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Toward Dynamic Innovation Environments

By Sitra

Experiences and analyses of globalisation indicate that the global economy has entered an innovation oriented phase. It is characterised by:

  • intensifying competition in the global market
  • human capital becoming one of the most central factors of competitive ability
  • emphasis on research and development nationally as well as in enterprises
  • differentiation of products and services according to customers and markets.

Each national economy is in its own phase of development and all such economies are not necessarily on the same development track. Nevertheless, new developing national economies (China, India, South Korea, etc.) will be rapidly moving to the innovation- oriented phase. Correspondingly, many current industrial countries are in danger of drifting to a prosperity-oriented phase, characterised by excessive complacency with the achieved competitive ability and standard of living. This may lead to regression and freezing of the society’s transformation ability. Signs of stagnation are already visible in Finland. Increasing social dynamics is one of the most important fundamental challenges when making Finland a leader in innovation activity.

Innovation at the core of human activities

Innovation refers to the successful production, application and utilisation of novelty both in the economy and in society. Innovations can be classifi ed as being technological, product, process, service or organisational innovations. Innovation creates added value to the operations. The innovation process has traditionally been perceived as consisting of three different stages, namely invention, innovation and dissemination. This traditional view has been called the waterfall model because it is based on the idea that the amount of basic research affects the number of innovations, which in turn determines the growth rate of production and subsequently of employment.

However, limitations of the waterfall model have been identifi ed. It has been noticed that technological change does not proceed in a linear manner as presumed by the model, and that it is impossible to separate any clearly distinguishable stages that must follow each other. It has also been noticed that several social factors affect the development of innovation processes. Market factors and social demand are the most crucial of these. A more recent view emphasises the interactive character of the innovation process, the signifi cance of communication, and the synergic advantages of networks and clusters.

The concept of innovation is often associated with technology alone, but practical innovations can also comprise new types of products, services, operating models, organisation methods or strategic approaches. According to more recent opinion, innovations can be created any time and in any area of economic (or other) activity. When innovation is understood in its broad sense, there is no reason to associate it only with great radical changes but also with gradual incremental changes. The change of view increasingly emphasises the signifi cance of an entire innovation process or innovation activity in addition to an individual innovation.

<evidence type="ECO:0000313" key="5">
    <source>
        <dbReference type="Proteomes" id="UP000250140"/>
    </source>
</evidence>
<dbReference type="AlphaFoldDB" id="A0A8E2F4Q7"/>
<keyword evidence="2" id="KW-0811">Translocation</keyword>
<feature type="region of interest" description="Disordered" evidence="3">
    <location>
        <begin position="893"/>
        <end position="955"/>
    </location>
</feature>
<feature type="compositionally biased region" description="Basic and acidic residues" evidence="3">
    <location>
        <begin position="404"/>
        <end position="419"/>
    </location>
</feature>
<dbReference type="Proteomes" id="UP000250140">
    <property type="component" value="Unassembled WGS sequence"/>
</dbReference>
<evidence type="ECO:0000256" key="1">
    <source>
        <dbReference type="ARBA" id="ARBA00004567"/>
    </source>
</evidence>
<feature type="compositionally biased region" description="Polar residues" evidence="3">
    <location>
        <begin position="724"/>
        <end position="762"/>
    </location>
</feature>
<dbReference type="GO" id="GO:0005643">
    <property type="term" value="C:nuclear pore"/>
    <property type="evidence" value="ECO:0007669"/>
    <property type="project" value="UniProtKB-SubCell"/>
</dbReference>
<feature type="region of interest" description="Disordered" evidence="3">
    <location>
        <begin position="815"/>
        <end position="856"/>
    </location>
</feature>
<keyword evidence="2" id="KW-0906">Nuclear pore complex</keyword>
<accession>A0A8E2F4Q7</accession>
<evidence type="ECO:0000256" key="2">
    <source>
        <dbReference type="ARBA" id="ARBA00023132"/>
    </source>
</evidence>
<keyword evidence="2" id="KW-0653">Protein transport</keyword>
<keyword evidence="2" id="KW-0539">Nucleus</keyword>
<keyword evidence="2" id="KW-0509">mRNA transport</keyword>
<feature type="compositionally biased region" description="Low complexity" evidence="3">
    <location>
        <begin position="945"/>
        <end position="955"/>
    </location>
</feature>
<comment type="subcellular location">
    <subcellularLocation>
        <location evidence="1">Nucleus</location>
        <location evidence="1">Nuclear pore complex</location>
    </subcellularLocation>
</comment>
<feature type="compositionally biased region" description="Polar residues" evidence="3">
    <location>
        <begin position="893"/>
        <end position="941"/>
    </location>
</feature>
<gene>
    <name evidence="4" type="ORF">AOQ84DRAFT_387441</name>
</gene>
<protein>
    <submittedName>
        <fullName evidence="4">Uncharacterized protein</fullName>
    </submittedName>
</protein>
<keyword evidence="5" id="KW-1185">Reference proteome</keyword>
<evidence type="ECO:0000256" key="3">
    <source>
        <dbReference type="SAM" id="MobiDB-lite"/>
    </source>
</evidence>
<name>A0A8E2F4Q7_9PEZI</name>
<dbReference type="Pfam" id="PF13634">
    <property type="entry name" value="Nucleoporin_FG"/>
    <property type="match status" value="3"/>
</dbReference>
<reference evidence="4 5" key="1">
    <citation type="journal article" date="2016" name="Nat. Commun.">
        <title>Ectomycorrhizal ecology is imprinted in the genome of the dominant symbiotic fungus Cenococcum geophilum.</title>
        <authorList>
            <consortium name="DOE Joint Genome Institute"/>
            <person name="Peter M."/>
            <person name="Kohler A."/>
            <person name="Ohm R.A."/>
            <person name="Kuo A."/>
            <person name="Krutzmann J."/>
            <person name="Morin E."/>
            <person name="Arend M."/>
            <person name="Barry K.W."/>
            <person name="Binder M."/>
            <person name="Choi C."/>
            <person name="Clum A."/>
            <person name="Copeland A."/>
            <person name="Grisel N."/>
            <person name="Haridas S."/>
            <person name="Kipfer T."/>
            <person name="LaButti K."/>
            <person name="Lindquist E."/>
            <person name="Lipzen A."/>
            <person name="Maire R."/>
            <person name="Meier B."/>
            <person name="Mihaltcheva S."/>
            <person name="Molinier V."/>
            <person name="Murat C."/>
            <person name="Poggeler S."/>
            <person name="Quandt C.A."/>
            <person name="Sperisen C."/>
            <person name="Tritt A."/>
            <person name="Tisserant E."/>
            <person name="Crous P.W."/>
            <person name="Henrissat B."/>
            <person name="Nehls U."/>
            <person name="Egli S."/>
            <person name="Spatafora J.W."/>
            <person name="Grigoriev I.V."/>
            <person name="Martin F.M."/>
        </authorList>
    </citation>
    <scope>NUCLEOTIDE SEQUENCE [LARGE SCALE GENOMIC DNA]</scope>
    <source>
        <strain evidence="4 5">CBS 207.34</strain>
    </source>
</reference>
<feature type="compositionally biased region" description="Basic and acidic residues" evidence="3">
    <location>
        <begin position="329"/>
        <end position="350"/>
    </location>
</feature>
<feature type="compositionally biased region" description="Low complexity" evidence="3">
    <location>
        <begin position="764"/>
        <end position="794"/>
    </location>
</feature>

This programme has adopted a broad view of the concept of innovation. In other words, innovation refers to doing things in a new, different way, the objective being a better fi nal result or creation of added value. According to this, the reform of the Finnish economy will require good conditions for both radical and incremental innovations. When employing the broad concept of innovation, attention is focused above all on the learning processes through which new knowledge and new technology are created, distributed and used in different fi elds. Learning is an interactive process affected by existing production structures, organisation structures and institutional factors.

The innovation system is an interaction network

In the 1990s, it became common in Finland to take a holistic view of innovation activity through the concept of the innovation system. The innovation system consists of a group of institutions that together and separately contribute to the development and dissemination of new knowledge and new technologies and that form the structural and legislative framework within which the government implements policy that promotes innovation activity. Defi ned more broadly, the innovation system includes the structures, actors and interdependencies, as well as the operating environment created by regulations. Finland’s national innovation policy in particular but also the EU’s innovation policy affect the innovation system as well as innovation activity. The main levels of innovation policy are: development of structures and infrastructure, and supporting the innovation processes of enterprises and development of services, as well as the promotion of an innovation culture and the creation of shared visions.